Craton-derived alluvium as a major sediment source in the Himalayan Foreland Basin of India

Publication: Research - peer-reviewJournal article – Annual report year: 2009

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Within the Himalayan Foreland Basin, the axial Yamuna River with Himalayan headwaters lies along the northern margin of the Indian Craton, giving the impression that cratonic rivers have contributed little to the basin compared with Himalayan drainages. However, the Betwa, Chambal, and other rivers, which drain northward into the Yamuna, are vigorous monsoonal rivers with large catchments. Stratigraphic and petrographic evidence shows that sediment derived largely from these rivers extends north of the axial Yamuna River. Red feldspathic sand and gravel underlie much of the southern foreland basin at shallow depth (>25 m), where its topmost strata are dated at ca. 119 ka ago, and extend at deeper levels (>500 m) to about one-third of the distance across the foreland basin. Petrographic analysis confirms a match with modern Betwa River sands, which derive their feldspar from granitic gneisses of the Bundelkhand Complex. Along the Yamuna Valley the red alluvium is overlain by gray alluvium dated at 82–35 ka ago, which also yields a cratonic signature, with large amounts of smectite derived from the Deccan Traps. Cratonic contributions are evident in alluvium as young as 9 ka ago in a section 25 km north of the Yamuna. This gray cratonic sediment was probably deposited in part by the Chambal River, which transports high-grade metamorphic minerals from the Banded Gneiss Complex of the Aravalli belt. Cratonic sediment appears to interfinger with Himalayan detritus farther north below the Ganga-Yamuna Interfluve. With its headwaters in the tectonically unstable Indus-Ganga watershed area, the Yamuna River may have occupied its present course late in the Quaternary, and if so, cratonic rivers may have provided the basin's axial drainage for prolonged periods. The penetration of Himalayan sediment to the distal foreland basin may reflect avulsion of orogenic rivers along the craton margin, in addition to dynamic transverse drainage systems from the Himalaya that pushed the axial drainage to the basin's feather edge. The wide spread of cratonic sediment would have been enhanced by slow subsidence in the distal foreland basin and focusing of rivers into a basin reentrant.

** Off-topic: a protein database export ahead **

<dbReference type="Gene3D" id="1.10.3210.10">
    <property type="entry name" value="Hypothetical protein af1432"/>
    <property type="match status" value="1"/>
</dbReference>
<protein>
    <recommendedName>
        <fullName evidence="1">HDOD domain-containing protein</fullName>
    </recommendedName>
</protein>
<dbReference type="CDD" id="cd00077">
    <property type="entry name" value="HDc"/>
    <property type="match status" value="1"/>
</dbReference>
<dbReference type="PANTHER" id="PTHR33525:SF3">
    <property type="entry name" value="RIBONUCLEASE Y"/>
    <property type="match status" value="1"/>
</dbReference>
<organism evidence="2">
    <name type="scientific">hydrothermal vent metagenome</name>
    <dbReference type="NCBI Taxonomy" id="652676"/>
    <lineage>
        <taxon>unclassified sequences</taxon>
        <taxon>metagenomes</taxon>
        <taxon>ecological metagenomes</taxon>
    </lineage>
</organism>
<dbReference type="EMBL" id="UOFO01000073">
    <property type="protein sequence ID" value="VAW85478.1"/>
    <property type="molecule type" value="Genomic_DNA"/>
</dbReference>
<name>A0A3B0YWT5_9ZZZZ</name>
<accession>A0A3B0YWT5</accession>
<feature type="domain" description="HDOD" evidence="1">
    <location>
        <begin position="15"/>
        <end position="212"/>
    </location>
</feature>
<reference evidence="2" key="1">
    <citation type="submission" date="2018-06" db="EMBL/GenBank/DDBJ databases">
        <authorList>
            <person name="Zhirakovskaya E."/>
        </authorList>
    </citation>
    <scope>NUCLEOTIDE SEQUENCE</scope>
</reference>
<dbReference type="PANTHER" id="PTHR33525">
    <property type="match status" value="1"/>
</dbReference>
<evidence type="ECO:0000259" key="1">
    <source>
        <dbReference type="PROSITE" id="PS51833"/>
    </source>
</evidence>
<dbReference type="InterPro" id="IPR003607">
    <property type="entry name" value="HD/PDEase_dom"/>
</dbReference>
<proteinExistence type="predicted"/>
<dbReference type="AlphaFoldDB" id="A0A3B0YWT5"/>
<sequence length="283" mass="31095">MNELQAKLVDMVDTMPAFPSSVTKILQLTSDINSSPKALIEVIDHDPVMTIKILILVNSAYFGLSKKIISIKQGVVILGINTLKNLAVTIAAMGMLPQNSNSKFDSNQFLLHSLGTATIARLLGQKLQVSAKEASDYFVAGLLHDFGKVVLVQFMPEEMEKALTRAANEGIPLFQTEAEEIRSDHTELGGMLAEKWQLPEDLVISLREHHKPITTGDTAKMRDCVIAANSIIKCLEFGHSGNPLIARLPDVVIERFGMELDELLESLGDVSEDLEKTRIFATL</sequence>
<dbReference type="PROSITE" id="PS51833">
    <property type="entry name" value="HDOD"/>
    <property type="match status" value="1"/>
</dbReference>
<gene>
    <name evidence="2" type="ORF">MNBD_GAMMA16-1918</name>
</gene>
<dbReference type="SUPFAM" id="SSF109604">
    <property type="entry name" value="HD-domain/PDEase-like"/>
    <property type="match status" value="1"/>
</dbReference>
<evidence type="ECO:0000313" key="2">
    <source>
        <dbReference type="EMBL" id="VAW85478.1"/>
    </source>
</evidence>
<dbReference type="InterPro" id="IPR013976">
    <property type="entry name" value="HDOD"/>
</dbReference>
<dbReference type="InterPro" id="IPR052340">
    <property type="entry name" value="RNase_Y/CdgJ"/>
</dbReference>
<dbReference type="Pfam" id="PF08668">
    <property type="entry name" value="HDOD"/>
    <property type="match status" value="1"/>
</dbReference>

Original languageEnglish
JournalGeological Society of America. Bulletin
Publication date2009
Volume121
Issue11-12
Pages1596-1610
ISSN0016-7606
DOIs
StatePublished
CitationsWeb of Science® Times Cited: 18

Keywords

  • Radiation physics, Nuclear technologies
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